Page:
The only way primary care can survive

I have a confession to make.  The purpose of a recent blog post was to set up this one.  What I questioned, at that time, is whether the future of primary care will come from outside change (business, politics, or even specialist physicians and administrators) or internally, hence creative destruction versus internal combustion.


When I entered my first primary care practice in 2002, I had great doubts that the traditional model was sustainable.  So I spent the next 12 years studying.  My field research included stints as a hospitalist, corporate medicine doc, private practitioner, and concierge physician.  In the meantime, I became a legal expert, medical director of multiple nursing facilities, took on a job as assistant medical director of hospice and started a palliative care program, and consulted with home health care companies.  Meanwhile I read every white paper, Medical Economics article, and op-ed that I could get my hands on.

Although I have learned many details, I can distill my research into one overwhelming and primary concept.  This secret sauce, I believe, is what will separate the men from the boys, women from the girls.  It is the most basic question that each primary care practice has to ask itself if it wants to survive the slaughter that is surely coming.  But first, a few principles that the reader may or may not agree with.

1. Whether we like it or not, health care’s pound of flesh is coming from physicians and patients.  That’s right, at the end of the day, pharmaceutical companies, insurers, politicians, and administrators will all come out of this catastrophe with healthy bank accounts and bulging pockets.  If you don’t believe this, I can’t help you.  The Medicare data dump and Obamacare’s large out of pocket deductibles are just a  few glaring examples.  I won’t go into depth about this subject because it would require a series of blog posts at minimum.

2. The government and insurers primary goal is to cut costs, not improve care.  Said another way, payers may give extra money for innovative models that reduce health care costs and produce more healthy patients for short term.  But eventually they will stop.  They want their cake and eat it too.  I don’t care if your model creates fifteen percent savings in the future, if it costs the insurers fifteen percent extra up front, it is a zero sum game.  Don’t expect their support in the future.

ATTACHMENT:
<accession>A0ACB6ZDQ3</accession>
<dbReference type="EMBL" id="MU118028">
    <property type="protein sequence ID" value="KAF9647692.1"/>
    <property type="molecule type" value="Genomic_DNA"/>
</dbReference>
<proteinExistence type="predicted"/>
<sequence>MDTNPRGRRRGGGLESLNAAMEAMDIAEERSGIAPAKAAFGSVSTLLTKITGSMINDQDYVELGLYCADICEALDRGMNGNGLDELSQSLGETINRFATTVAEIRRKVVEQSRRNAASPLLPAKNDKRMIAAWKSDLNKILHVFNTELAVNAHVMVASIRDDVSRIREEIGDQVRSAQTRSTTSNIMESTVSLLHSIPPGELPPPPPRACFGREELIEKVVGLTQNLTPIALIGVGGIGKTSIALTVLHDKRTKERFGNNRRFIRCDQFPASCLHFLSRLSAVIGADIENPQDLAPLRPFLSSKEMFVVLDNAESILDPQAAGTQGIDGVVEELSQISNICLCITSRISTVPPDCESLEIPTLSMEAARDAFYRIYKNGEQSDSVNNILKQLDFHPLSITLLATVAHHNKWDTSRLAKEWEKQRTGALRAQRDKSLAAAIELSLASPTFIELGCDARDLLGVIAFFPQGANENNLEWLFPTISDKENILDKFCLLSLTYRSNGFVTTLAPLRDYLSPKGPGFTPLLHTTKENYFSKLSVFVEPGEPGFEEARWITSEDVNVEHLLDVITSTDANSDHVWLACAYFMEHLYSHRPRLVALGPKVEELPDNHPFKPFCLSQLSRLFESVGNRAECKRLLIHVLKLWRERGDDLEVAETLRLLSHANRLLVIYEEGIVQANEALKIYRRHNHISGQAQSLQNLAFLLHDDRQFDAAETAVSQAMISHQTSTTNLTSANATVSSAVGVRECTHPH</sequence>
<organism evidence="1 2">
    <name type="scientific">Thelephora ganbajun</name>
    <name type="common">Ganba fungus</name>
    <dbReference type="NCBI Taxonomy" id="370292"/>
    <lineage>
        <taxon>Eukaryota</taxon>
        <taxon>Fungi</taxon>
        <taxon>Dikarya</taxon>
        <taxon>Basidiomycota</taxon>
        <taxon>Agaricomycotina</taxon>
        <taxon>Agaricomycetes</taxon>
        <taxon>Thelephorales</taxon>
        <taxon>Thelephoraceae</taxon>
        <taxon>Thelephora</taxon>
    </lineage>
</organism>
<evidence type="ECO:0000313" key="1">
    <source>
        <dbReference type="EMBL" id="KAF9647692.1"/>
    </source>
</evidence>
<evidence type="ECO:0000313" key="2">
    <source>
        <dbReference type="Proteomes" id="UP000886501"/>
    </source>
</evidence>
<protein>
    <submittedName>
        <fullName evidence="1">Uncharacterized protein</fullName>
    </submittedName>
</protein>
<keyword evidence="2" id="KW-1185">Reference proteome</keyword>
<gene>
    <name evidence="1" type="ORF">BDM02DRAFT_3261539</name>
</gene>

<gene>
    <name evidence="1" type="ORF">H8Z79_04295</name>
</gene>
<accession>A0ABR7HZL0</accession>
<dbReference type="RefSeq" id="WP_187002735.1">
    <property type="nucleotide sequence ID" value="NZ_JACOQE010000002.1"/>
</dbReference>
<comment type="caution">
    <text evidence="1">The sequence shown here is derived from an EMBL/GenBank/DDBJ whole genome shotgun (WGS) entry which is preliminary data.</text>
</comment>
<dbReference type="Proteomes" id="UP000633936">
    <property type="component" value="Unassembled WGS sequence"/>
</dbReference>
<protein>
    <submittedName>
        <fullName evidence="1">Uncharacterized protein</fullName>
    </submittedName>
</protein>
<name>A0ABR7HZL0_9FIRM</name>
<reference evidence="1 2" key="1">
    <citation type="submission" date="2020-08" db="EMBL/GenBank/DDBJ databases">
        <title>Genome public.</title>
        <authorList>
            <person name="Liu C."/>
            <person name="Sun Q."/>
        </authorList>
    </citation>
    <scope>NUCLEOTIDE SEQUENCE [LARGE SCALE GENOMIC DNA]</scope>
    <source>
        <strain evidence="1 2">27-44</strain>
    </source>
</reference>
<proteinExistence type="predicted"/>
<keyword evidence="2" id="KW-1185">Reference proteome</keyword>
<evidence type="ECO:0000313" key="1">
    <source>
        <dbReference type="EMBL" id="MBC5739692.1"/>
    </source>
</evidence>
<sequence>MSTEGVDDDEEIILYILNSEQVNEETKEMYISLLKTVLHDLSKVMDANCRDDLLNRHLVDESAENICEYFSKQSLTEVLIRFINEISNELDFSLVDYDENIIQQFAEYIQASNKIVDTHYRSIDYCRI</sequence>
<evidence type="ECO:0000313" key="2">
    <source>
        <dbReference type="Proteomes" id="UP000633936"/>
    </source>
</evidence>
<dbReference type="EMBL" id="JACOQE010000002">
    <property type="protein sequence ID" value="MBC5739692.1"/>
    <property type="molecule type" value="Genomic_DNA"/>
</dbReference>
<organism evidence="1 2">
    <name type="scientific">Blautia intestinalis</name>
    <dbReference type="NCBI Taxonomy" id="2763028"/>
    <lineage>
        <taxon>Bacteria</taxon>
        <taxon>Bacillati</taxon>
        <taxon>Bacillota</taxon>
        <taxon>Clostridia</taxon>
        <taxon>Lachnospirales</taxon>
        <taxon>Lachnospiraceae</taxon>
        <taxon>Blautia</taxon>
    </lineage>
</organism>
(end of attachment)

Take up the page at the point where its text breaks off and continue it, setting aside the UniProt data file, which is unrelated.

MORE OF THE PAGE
That being said, the litmus test for any current practice model thus has become overhead.

Let me say this again.

If you want to survive today in primary care medicine you must have an extraordinary low practice overhead.

The government will not pay you more.  Insurers will not pay you more. Patients can afford some concierge and direct pay fees, but don’t expect to be able to leverage them either. (Because they are getting squeezed by health care too.)  And the cost of business and compliance will do nothing but go up in the next decade (inflation, meaningful use, technology, rental fees, etc.)

Primary care doctors who have been drowning for years understand this.  They have one of two options.  They either throw their hands up in the air, and join corporate medicine for stability (the majority) or they begin an alternative low overhead practice (concierge or direct pay).  And mind you, those PCPs who opt for a new model are generally working very lean.

Non primary care doctors trying to enter this space, I believe, have not benefited from the years of being caught under the wheel.  They opt for high overhead, personnel intensive, high flair practices that truly deliver an awesome product.  But my prediction is that they will die an unfortunate and costly death.  Because, in the end, there is no one to pay for it.  Medicare won’t.  The insurers will for a period of time, but not in the end (they want their cake and eat it to).  Patients won’t.  Venture capitalists and tech visionaries may in the short term, but eventually they don’t like losing money either.

That’s why I blended home based practice and nursing home work as the two arms of my new business.  The common thread, of course, is an almost zero overhead.  That is where my experience has led me.

Will change come from outside or from within?

Do you want to know if your practice has there right stuff to survive the turbulent future that primary care faces?  Ask yourself this one question:

How much of every dollar that you make are you paying out to someone else?

Jordan Grumet is an internal medicine physician and founder, CrisisMD.  He blogs at In My Humble Opinion.

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